8. I am an American living in Firenze, and as delicious as it smells, I cannot bring myself to try the trippa.

    1. To this day, even hearing the word "trippa" sends chills down not only my spine, but that of my brother and sister. We HATED eating it as kids. But obviously, had no choice but to eat it. Often, we'd stuff our mouths full of bread and add just a sliver of trippa in our mouths to mask the taste. Ahh, good times 😉

  9. As an Italian-American who now lives in Rome, I grew up eating and drinking most of the things in the second column, but I can't get myself to eat lardo — I actually don't know anyone here in Italy who likes it or at least admits to liking it. Chinotto doesn't taste bitter to me, but maybe it is an acquired taste but I rarely drink it since I find it to be too sweet.

    Apart from root beer in the North American column, I never really appreciated any of the food items listed in the first column. And flavored water scares me haha

    1. Thanks a lot for your contribution Keith!

      I like lardo, but in small amounts and on good artisan bread. It was definitely an acquired taste for me: as a kid I was grossed out even by the vein of fat in prosciutto.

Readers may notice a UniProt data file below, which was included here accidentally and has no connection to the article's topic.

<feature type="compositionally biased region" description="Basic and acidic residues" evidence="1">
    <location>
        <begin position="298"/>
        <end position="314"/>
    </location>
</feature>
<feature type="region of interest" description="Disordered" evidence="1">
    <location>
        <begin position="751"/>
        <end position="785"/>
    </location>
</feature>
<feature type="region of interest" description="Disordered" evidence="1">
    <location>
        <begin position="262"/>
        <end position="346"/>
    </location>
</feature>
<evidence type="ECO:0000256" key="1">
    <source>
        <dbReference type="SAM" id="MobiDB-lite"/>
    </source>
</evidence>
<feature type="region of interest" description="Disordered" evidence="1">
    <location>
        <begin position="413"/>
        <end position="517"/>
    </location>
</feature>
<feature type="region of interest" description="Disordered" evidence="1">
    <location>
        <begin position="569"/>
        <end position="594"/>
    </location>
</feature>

Interesting about Chinotto. My wife, who is Canadian, didn't like it at first, but quickly changed her take on it. Now it's one of her favorite drinks (after Coke, however).

  10. I don't like sweet drinks period. The North American soft drinks and flavoured water (psst, if you are based in Vancouver, stop using US spelling!) but also that disgusting milk and mint syrup concoction (I hate milk too – love cheese and plain yoghurt).

    I think Canola Oil smells like rancid fish.

    But I do like sourdough bread – (pain au levain – perhaps the SF version is more sour?)

    I never have to drink drip coffee in Montréal.